Tuesday, March 20, 2012

Sad Face


   I totally missed my blogiversary!!!! It was March 12th. I will NOT miss the next one, I promise. Well, I don't even know what I was supposed to do to celebrate my blog's birthday anyway, but it's still a little depressing. I mean, I feel like one year is a good milestone. At the same time, though, I feel like a year is also overestimated. Like, "oh, it's been a year, I'm still miserable, lonely, etc." or "gee, I should really be done with (insert goal here)". I think the concept of a year seems so long when looked at from an outside perspective, but it honestly feels like this year has gone by so fast.
    Alright, before we get into something super reflective and deep, I will change the subject (I know, you're proud of me). Not that this next subject is any lighter.
     I completely disagree with putting poetry on standardized tests. I think it is completely idiotic to pretty much say to students, "There is only one way of interpreting poetry, and if you think about it in any way different than a bunch of adults sitting in office cubicles then you are utterly wrong." While people may think that I am over exaggerating this, I know firsthand that this is true by talking to some of the students in my language arts class.
     A lot of the poems I have written (especially recently) have had more than one and even more than two meanings. I cannot even imagine the horror I would feel if someone asked to put my poem on a test. The wonderful thing (about Tiggers, is I'm the only one!*) about poetry is that the reader is free to take it and make it their own. It is not usually stated in a very straight-foward way, and that is sort of a license to the reader to create some beautiful connection even with an author who is merely a name to them. But of course, when poems appear on standardized tests, the student in forced to analyze them and this process sucks all of the curiosity out of the poem. Poems deserve discussion and contemplation.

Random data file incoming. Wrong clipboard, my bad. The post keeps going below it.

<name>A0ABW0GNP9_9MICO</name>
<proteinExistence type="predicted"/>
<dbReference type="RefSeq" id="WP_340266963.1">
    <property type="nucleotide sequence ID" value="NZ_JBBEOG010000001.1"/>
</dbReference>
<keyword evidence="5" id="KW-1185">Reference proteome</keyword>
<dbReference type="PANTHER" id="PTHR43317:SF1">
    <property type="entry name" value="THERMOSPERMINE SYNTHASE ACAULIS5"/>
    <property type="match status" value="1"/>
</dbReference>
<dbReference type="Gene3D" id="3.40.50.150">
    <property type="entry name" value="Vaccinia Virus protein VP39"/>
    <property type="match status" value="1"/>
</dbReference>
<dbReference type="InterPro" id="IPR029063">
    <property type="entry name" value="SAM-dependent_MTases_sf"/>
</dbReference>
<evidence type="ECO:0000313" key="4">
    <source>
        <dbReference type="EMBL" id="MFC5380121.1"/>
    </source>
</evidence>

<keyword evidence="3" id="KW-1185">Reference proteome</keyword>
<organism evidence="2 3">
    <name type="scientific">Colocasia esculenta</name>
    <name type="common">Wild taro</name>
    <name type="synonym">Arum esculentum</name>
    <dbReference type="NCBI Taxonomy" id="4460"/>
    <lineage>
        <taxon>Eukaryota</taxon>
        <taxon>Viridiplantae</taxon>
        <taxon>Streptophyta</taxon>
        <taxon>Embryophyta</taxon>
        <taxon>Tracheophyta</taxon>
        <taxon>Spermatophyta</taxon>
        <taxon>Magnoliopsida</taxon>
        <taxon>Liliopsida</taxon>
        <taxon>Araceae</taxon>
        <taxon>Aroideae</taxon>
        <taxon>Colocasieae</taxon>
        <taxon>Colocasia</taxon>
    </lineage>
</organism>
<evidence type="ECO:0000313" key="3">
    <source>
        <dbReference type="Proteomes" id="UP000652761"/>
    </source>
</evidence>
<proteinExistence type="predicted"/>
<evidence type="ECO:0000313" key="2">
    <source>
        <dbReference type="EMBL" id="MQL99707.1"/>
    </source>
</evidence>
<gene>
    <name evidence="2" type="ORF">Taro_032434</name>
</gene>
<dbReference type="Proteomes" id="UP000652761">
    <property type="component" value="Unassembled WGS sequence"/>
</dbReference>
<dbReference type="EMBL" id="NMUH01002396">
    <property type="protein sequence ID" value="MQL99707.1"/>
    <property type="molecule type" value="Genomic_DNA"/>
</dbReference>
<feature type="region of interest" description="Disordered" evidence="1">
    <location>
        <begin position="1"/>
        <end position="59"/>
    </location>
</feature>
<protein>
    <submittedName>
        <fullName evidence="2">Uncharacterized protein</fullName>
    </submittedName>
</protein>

On top of that, who are test makers to just decide that one answer is right and the others are wrong? I mean, I understand math questions and even other reading questions but questions based on opinions are just messed up. Personally, I think that the student who finds every answer choice correct in its own little way is the genius.
    They say I'm too opinionated. I say they're too dull.


*Quick Winnie-the-Pooh reference for you. If you don't get it, don't worry about it.


  1. I for one got the Winnie the Pooh reference, and loved it!!! Now the song is stuck in my head

  2. It's worth it :D hahaha love you Amanda


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